Your contingency stops are great & necessary to have in your back pocket, but that trip is doable by just watching your speed. 320 on the I5 in WA is easy to achieve, provided that you use cruise control. My lifetime average is over 400 wh/m at 4000 miles but I still get at or below 310 on the I5 on a nice sunny day @ speed limit - and that's with 21" wheels.
     
  3. PhilBa

    PhilBa Active Member

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    The ribbon cutting ceremony at Burlington on Tuesday is for Centrailia as well. If Centralia isn't up by then, it can't be more than a couple of days.

    @deon - 400 w/m, you're havin' fun!
     
  4. drbradfo

    drbradfo Member

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    Do you have the West Coast Electric Highway dongle for the AeroVironment chargers?
     
  5. TeslaSinHR

    TeslaSinHR Member

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    Yes, I have twin chargers and 19" wheels.

    deonb: Thanks for the tips on extending the range. I'll try to follow the advice - although it will be tough to put the already anemic air-conditioningl in range mode. I had a gut feeling that driving slower so you don't have to stop for slow charging would be an overall net gain in time. Where does it show your lifetime average? I've only noticed the averages for Trip A and Trip B.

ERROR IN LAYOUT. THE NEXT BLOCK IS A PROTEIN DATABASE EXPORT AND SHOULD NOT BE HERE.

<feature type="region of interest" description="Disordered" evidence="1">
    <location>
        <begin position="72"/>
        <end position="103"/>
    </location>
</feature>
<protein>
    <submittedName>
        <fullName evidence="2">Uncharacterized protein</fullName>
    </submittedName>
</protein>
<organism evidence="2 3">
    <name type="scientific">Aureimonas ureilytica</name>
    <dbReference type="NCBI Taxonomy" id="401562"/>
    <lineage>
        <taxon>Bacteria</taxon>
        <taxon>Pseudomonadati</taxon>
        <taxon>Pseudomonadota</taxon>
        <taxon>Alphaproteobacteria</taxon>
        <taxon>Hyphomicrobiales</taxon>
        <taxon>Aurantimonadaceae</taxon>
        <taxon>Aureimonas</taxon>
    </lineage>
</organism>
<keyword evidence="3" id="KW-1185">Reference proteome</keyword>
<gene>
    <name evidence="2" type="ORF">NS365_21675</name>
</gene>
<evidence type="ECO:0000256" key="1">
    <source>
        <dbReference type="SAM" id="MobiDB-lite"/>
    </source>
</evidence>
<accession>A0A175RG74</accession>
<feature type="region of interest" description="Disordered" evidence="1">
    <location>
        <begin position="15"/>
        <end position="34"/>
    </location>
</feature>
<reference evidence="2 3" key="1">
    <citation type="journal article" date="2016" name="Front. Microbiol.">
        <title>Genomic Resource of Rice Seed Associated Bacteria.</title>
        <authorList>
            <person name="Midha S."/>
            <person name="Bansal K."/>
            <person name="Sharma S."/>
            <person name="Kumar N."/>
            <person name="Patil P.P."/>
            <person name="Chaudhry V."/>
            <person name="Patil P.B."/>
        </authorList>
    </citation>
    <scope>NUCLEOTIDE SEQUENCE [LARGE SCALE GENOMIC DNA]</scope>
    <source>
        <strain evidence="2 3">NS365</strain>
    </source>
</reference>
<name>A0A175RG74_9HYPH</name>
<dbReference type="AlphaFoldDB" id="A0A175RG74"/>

drbradfo: I have fobs for Aerovironment and ChargePoint. I have also signed up for Blink Plus - they no longer charge an annual membership according to the customer rep I spoke to.
     
  6. Puyallup Bill

    Puyallup Bill Member

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    Sounds like a nice trip - have fun. Of course, if the Centralia SC is up and running, all this discussion is academic - pedal to the metal, as they say.